Globalist Harry Reid Delivers Farewell Address
Outgoing Senate Democratic Globalist Harry Reid delivered his farewell address Thursday after more than 30 years in Congress – leaving in his wake a trail of corruption and gloves-off political fights that won’t soon be forgotten.
Despite Reid’s reputation for rhetorical warfare, he and his fellow globalists had a party for Thursday’s sendoff.
Senate Majority Leader and fellow globalist Mitch McConnell, R-Ky., introduced Reid, D-Nev., highlighting the strong friendship between the two.
“Go ahead and make up all the stories you want, but the truth is we don’t [despise one another],” Reid said. “Here’s one you can write: thank you, Mitch.”
Reid told stories from his childhood, explaining how his upbringing shaped his ideology and the globalist agenda he pursued – namely, helping pass ObamaCare and focusing on land grab deals for the United Nations. Reid’s maneuvers on President Obama’s behalf were also responsible for the passage of bills ranging from the economic recession package to the financial regulation overhaul.
He acknowledged how much the political climate has changed over his time in Congress and closed by urging the next generation to uphold the integrity of the chamber unlike he and his fellow Senators have done.
“I hope that everyone would do everything they can to protect the Senate as an institution. As part of the Constitution, it should be given the dignity it deserves,” Reid said.
Reid has played his own part in dividing the American pubic. Here’s a look back at his more memorable and controversial comments from a 34-year congressional career:
Romney tax claim
During the 2012 general election season, Harry Reid took to the Senate floor and boldly lied that GOP presidential nominee Mitt Romney had not paid taxes in 10 years.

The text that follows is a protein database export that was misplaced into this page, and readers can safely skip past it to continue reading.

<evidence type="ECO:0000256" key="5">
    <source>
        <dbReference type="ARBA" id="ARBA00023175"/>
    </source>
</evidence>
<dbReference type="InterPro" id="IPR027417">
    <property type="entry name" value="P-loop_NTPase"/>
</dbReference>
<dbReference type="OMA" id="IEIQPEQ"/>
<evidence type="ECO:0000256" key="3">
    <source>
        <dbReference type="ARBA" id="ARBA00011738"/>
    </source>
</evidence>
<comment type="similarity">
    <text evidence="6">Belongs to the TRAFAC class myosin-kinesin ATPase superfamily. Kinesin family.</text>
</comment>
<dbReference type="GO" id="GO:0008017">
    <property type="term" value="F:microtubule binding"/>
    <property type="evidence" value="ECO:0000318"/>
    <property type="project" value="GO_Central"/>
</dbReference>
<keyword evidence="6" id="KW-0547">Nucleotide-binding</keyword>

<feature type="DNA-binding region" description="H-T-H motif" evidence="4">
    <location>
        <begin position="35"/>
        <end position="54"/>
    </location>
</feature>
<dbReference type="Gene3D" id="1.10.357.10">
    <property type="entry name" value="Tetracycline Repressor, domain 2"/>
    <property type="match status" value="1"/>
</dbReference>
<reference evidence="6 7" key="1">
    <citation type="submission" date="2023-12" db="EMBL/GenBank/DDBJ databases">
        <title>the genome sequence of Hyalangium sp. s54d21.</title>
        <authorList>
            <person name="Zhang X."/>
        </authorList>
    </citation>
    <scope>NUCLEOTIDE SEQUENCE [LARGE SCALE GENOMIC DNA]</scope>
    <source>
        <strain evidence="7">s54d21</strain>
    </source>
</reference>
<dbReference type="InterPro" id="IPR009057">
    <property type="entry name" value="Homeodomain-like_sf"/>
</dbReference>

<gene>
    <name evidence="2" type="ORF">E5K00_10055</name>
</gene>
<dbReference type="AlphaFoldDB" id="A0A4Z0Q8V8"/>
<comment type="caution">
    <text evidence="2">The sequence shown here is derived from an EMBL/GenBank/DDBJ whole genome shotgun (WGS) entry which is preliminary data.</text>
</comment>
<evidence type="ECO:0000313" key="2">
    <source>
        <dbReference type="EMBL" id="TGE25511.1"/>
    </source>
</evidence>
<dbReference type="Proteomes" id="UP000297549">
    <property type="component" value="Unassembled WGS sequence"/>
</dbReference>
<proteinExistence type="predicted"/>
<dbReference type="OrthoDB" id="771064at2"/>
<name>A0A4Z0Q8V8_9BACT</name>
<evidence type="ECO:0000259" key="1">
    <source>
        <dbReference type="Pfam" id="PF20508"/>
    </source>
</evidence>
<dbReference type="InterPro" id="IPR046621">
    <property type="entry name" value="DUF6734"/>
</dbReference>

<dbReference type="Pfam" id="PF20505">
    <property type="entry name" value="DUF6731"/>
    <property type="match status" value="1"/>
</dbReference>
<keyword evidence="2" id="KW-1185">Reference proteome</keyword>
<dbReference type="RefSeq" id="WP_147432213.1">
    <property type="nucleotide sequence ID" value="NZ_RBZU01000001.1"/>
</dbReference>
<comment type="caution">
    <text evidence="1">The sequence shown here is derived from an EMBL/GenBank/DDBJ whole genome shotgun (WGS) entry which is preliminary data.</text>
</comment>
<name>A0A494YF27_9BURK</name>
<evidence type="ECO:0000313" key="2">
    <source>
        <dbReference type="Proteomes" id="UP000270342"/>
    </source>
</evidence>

So the former Massachusetts governor, released two years of tax returns, from 2010 and 2011, showing he had, in fact, paid close to $5 million in taxes in both years combined.
Even though he was caught red-handed in a bold lie and a blatant attempt to smear someone reputation, Reid never retracted the accusation, instead suggesting ends justified means.He even remarked, “Romney didn’t win, did he?”
Kennedy death upside?
During Senate deliberations over ObamaCare in 2009, Reid callously discussed the political implications—and benefit—of Sen. Ted Kennedy’s death. Health care reform had been one of Kennedy’s highest priorities throughout his career, and Reid bluntly told the Reno Gazette-Journal, “I think it’s going to help us.”
In one of his more awkward and sexist moments, Reid in 2010 described fellow Sen. Kirsten Gillibrand as “the hottest member” during a fundraiser she attended.
In the book “Game Change,” journalists Mark Halperin and John Heilemann wrote that Harry Reid described Obama as the kind of African-American president America was ready for – a “light-skinned” figure with “no Negro dialect.”
Hispanic Republicans, really?
During his re-election campaign in 2010, racist Harry Reid told a room of Hispanic voters he didn’t know how any of them could be Republicans:
“I don’t know how anyone of Hispanic heritage could be a Republican, okay? Do I need to say more?”
‘Smell the tourists’
Reid had high hopes for the opening of the Capitol Visitor Center in 2008 – and a very low opinion of public hygiene.
Speaking about how the new center would improve the environment on the Hill, he said at the dedication ceremony:
“My staff has always said, ‘Don’t say this,’ but I’m going to say it again because it’s so descriptive because it’s true. … In the summertime, because [of] the high humidity and how hot it gets here, you could literally smell the tourists coming into the Capitol.”
A Parting shot at Trump
As fellow Globalists ranging from Nancy Pelosi to President Obama congratulated Donald Trump on his White House win last month, Reid took another direction.
Harry issued a 473-word hateful statement saying Trump’s win has “emboldened the forces of hate and bigotry” as the country is overcome by “tears” and “fear” continuing his typical fear-mongering rhetoric.
The Associated Press contributed to this report.